In this exclusive extract BAFSA talks about a potentially game-changing initiative to install cost-effective sprinkler systems in high-rise buildings.
A new report details how a pilot project, sponsored by the sprinkler industry through the British Automatic Fire Sprinkler Association, was undertaken in September 2011. The project resulted in the retrofitting of a fully comprehensive sprinkler system in a 1960s high-rise residential care home block of flats. Sheffield City Council owns the block, which is operated by Sheffield Homes as sheltered housing.
The report demonstrates that it is both cost-effective and practical to retrofit automatic fire sprinklers in occupied, high-rise social housing blocks without disturbing residents. It challenges the Chief Fire and Rescue Adviser who in a 2011 report to the Department of Communities and Local Government said: "it is not considered practical or economically viable to make a requirement for the retrospective fitting of fire suppression systems to all current high-rise residential buildings."
A primary objective of the Sheffield high-rise sprinkler project was to determine the practicality of installing a complete system without the need to decant residents. The project installation commenced on 30 August 2011 and was successfully completed on 28 September 2011.
Taking less than four weeks in total to complete all the work, the adopted approach ably illustrates how significant improvements in life and building safety can be readily achieved with minimal disruption. Sheffield Homes and Sheffield City Council place the highest value on providing appropriate levels of fire safety in all their housing and recognise that there can be additional safety issues relating to tower blocks. They were willing participants in this innovative project as they considered it would contribute to developing national thinking on how fire suppression techniques can be applied retrospectively.
There are over 4,000 high-rise blocks owned, or managed, by local authorities across the United Kingdom. Information provided by the DCLG list 213,199 individual dwellings in 3,778 high-rise premises in England.
There are 797 such blocks in Scotland and 15 in Northern Ireland, but unfortunately comparable figures for Wales were not available at the time of writing.
In the 12 months prior to the commencement of the Sheffield pilot project installation, 13 fires in comparable properties occurred in the UK. These have resulted in 9 fatalities and 12 people, including 5 firefighters, requiring treatment for injuries or smoke inhalation.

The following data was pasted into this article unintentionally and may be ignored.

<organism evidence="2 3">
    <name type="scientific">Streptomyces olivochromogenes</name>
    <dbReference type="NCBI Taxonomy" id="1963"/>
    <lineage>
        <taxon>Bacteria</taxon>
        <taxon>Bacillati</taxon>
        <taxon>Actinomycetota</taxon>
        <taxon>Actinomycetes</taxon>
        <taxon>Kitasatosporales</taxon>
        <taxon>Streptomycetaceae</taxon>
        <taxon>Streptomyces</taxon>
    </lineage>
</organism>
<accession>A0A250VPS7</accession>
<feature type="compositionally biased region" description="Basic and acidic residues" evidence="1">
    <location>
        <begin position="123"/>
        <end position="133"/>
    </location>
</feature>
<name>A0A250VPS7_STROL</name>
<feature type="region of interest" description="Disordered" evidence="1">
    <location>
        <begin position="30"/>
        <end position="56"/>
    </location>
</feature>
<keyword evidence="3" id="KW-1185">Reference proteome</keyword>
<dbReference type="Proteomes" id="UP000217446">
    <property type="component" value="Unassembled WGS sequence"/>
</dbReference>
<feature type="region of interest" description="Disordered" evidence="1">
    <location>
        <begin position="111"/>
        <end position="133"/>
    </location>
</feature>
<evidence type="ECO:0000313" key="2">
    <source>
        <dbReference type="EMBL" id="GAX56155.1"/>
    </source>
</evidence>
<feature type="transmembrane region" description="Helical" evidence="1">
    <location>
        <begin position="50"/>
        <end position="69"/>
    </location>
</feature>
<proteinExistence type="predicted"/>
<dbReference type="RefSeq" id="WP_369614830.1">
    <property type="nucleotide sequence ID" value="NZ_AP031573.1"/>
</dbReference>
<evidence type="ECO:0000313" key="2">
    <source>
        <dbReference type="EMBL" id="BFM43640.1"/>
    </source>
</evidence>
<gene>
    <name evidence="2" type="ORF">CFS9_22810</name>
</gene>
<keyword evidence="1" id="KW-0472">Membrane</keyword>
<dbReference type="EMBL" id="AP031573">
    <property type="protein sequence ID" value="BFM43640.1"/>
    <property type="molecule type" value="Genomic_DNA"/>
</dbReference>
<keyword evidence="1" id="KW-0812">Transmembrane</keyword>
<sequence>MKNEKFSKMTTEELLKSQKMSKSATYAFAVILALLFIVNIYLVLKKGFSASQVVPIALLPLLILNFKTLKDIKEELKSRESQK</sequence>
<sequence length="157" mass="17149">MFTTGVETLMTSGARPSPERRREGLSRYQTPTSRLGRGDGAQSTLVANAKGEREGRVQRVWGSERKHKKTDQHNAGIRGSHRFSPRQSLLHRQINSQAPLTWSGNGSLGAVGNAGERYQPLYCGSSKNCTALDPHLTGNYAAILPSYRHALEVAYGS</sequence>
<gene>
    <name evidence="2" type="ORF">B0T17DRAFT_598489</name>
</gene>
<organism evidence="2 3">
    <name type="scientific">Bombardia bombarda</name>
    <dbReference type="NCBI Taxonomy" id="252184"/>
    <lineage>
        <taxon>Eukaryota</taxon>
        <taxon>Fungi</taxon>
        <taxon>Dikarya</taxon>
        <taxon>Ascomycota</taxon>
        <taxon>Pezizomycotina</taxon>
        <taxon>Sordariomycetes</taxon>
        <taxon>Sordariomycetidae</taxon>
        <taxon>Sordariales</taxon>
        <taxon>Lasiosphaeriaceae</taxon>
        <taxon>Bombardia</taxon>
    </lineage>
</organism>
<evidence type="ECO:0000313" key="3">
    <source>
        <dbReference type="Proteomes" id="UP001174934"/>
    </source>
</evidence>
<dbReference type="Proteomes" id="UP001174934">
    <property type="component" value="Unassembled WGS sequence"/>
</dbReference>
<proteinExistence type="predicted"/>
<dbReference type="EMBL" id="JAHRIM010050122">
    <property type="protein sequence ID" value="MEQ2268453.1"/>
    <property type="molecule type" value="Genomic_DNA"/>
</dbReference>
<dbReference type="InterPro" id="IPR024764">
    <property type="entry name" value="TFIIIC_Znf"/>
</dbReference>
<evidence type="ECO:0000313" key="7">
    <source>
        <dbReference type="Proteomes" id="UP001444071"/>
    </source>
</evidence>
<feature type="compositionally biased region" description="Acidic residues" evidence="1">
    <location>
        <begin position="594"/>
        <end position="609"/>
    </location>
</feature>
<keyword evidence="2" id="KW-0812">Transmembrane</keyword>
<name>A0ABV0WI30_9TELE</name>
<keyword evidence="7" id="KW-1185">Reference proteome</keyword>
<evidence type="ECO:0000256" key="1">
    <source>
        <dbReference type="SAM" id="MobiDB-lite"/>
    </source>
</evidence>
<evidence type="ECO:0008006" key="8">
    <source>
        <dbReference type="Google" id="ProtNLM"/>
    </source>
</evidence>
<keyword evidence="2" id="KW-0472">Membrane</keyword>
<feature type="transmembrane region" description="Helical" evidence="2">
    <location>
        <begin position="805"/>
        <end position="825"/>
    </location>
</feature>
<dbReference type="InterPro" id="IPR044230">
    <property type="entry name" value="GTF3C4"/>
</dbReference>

This comprehensive report demonstrates that it is both cost-effective and practical to retrofit automatic fire sprinklers in occupied, high-rise social housing blocks of that period without disturbing residents.
In scoping the project, it was agreed from the outset that the full and true costs of the Sheffield scheme should be recorded and openly reported.
Total Installation Costs
The costs tabulated below show what the actual cost of a commercial contract between a housing authority or landlord and a sprinkler installation company would be. (At August 2011 prices).
Summary of Total Costs (covering 47 flats)
The actual final cost of the project resulted in an average of just under £1,150 (£1,148.63) per flat. This includes the cost of utility rooms, common areas and office.
The sprinkler installation was carried at a cost of £1,150 per flat. The cost of annual maintenance will be £250 per year. If a contract for the whole block is entered into and if access can be guaranteed at the same time where this is required at 2011 prices. The combined cost of installation and maintenance provides an annualised cost per flat of £40 over a 30-year time frame.
In recent years there have been a number of serious fires in older high-rise blocks that have resulted in occupant and firefighter fatalities. In 2011, a DCLG report suggested that retrofitting fire sprinklers to such buildings would not be cost effective or practicable. The findings of the Sheffield pilot project, as presented in this report, suggests otherwise.
See next issue of FIRE magazine for full report including findings and recommendations.
Posted February 24th, 2012 at 1110 by Andrew. Comment by emailing: email@example.com